Marathon Long Run
There is no doubt that a 20-mile run (or longer) can be a great confidence booster when training for a Marathon. However, from a training and physiological standpoint, they have more cons than pros.
One of the most common reasons that new marathoners don't make it to the start line, is injury. Phil's training plans will gradually and safely progress your endurance enabling you to complete your marathon. Over time as your pace increases through months/years of training, you may be at a different level where your long runs will cover more distance. However, the time will still be capped for the reasons outlined below:
- Research has shown there is no significant increase in aerobic development when running over 90 minutes. (The majority of the physiological stimulus of long runs occurs between the 60 and 90-minute mark).
- Running for 3 hours provides few further aerobic benefits than when you run for only 2 hours.
- You can, therefore, build as much aerobic fitness during a long run of 2hrs as you can over 3hrs.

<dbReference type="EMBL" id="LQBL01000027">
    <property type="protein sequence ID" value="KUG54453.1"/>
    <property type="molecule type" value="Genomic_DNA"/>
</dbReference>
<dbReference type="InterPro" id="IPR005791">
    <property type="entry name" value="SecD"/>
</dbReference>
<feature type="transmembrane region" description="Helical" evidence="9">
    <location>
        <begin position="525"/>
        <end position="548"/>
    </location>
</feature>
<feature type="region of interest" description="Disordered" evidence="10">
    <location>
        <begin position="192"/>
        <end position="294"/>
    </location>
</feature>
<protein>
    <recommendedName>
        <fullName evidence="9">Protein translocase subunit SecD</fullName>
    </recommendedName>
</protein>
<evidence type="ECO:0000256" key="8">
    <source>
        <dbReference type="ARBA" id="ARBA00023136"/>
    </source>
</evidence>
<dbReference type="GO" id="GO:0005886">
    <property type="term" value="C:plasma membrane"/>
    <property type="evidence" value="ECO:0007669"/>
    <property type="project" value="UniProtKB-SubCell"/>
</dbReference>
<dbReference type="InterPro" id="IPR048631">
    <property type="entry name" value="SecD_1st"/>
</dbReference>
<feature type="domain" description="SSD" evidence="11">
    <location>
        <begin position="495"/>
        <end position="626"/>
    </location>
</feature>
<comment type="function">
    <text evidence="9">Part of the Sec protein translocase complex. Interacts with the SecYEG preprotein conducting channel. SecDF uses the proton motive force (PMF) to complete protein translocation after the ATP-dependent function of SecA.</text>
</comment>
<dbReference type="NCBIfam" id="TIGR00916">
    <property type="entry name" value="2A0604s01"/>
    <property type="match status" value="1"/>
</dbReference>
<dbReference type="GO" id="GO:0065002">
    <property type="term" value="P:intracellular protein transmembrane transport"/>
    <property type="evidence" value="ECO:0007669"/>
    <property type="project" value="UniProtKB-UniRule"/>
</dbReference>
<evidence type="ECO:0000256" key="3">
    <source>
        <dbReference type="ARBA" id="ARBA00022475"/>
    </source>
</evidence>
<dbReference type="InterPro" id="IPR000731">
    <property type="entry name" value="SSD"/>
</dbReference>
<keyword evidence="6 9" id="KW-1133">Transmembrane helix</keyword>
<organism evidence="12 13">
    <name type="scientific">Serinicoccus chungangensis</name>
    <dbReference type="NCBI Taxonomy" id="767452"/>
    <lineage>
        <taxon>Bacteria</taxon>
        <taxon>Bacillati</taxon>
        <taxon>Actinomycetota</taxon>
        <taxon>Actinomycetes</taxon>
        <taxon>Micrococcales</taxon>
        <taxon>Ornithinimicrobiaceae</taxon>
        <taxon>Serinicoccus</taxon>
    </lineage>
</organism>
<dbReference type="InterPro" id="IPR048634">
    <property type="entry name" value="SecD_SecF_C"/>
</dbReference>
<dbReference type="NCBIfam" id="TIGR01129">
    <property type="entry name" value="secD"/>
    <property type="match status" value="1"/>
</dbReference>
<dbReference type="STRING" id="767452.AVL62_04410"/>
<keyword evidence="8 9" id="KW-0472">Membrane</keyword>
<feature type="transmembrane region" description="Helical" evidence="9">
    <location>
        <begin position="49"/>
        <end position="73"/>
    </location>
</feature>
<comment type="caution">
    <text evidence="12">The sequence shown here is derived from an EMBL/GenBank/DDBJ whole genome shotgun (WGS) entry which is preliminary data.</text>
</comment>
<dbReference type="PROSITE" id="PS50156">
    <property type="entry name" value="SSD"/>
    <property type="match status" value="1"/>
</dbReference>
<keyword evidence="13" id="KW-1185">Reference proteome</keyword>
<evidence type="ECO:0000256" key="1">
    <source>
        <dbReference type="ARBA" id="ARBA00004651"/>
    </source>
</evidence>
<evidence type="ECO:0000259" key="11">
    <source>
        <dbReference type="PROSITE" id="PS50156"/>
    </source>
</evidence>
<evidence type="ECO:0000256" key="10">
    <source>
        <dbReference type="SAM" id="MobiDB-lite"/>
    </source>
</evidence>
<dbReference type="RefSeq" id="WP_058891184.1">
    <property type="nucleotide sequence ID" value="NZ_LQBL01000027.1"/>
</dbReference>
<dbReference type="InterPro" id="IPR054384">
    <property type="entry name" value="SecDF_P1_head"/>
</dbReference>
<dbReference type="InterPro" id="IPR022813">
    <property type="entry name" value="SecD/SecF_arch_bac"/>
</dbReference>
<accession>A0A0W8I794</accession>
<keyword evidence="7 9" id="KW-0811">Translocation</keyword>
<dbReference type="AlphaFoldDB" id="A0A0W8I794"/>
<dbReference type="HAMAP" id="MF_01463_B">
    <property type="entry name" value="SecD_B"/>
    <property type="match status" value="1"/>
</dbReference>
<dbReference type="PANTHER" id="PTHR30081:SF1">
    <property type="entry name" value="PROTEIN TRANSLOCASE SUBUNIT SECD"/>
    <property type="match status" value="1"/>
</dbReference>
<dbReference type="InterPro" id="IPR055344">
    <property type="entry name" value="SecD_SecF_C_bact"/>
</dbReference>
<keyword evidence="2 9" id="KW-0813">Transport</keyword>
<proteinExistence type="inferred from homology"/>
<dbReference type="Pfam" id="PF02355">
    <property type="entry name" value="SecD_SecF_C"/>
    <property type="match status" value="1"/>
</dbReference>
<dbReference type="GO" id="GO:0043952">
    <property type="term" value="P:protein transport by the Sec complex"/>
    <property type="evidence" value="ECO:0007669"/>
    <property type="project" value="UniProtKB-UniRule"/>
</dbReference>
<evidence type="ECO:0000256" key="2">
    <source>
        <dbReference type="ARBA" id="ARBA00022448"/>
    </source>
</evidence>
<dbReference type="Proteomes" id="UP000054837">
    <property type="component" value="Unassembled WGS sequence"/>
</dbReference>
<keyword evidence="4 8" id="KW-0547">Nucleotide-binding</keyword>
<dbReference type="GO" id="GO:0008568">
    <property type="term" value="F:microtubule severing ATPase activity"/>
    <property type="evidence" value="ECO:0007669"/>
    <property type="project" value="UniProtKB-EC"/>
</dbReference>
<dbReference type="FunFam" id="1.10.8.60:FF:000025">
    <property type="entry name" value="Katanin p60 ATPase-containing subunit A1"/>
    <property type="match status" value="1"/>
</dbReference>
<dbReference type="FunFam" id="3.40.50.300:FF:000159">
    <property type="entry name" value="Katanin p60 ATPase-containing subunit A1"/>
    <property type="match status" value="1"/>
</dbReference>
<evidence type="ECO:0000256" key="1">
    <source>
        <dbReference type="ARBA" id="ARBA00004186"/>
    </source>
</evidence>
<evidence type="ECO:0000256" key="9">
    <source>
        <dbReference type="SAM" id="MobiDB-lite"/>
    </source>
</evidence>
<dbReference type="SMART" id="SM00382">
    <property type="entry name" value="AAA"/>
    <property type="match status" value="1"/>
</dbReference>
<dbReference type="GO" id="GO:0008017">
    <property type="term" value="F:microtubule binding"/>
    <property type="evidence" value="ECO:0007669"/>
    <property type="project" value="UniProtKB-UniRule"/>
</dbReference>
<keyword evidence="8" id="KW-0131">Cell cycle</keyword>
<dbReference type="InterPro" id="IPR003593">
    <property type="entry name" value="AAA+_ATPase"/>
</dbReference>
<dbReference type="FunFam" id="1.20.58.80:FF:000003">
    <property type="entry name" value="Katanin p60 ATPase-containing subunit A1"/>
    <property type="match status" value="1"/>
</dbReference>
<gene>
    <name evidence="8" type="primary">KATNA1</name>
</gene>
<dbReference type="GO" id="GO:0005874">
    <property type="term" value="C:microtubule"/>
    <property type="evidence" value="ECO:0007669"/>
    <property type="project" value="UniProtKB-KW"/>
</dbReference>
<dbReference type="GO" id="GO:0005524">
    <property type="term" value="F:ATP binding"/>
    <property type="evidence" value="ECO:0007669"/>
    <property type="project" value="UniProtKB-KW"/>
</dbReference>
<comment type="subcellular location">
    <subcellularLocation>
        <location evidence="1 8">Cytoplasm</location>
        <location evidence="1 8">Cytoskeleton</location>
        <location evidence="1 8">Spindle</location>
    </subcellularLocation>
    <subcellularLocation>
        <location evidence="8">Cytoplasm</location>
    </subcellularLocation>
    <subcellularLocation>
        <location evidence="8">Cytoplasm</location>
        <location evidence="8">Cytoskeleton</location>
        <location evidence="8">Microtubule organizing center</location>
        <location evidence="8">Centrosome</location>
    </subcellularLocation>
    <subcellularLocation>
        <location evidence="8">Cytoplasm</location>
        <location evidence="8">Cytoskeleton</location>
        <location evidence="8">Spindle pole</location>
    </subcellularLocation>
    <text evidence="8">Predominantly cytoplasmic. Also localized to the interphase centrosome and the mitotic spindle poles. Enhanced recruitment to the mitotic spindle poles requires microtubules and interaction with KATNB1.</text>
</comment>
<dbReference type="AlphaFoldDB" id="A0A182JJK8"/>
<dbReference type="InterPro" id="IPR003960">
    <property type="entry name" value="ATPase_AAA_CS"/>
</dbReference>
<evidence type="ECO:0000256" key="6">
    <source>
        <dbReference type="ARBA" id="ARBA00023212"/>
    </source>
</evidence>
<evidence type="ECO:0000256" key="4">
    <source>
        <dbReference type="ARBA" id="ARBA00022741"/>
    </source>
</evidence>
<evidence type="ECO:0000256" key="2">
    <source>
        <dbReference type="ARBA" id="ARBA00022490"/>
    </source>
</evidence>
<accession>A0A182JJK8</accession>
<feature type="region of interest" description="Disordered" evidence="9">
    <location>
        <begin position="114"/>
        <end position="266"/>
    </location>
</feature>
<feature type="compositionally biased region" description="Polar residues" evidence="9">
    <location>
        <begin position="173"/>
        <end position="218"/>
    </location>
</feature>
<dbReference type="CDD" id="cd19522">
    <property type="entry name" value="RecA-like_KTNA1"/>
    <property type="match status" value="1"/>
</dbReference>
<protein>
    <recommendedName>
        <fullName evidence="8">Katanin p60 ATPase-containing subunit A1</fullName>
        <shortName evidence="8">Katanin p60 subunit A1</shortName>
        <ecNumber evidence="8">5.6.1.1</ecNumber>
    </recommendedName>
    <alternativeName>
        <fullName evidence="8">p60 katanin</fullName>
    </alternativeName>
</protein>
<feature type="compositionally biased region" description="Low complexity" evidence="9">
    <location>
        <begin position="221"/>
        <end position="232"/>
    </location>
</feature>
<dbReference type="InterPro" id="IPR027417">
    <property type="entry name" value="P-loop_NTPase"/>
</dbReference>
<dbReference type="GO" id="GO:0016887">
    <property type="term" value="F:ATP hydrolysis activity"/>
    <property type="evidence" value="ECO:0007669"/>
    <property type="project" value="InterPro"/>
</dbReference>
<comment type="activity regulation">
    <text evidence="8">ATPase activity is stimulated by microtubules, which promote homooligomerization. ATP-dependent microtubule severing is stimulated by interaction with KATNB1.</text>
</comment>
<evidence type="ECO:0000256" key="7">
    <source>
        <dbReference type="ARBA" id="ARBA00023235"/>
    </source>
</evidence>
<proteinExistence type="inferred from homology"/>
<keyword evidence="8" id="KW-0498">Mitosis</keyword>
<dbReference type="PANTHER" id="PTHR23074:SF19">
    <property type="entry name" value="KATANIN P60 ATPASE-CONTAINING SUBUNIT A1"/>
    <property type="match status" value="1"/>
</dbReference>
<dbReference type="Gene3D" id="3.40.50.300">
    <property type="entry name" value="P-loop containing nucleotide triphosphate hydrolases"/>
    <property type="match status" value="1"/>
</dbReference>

- Running for longer than 2.5 hours will significantly increase your chance of injury.
- Your form breaks down, your major muscles become weak through overuse and are consequently susceptible to injury.
- You will take longer to recover. The total amount of time on your feet during a 3-hour plus run adds considerable fatigue to the legs, which leads to a significant delay in recovery time.
- Consequently, you may not be able to do your subsequent marathon specific workouts justice.
- Tempo, marathon paced and speed skill runs, research has shown, are a vital component to marathon success. Alongside achieving the prescribed weekly volume.
It is consistency over time and the build of total running volume combined with weekly speedwork that will lead to marathon success.
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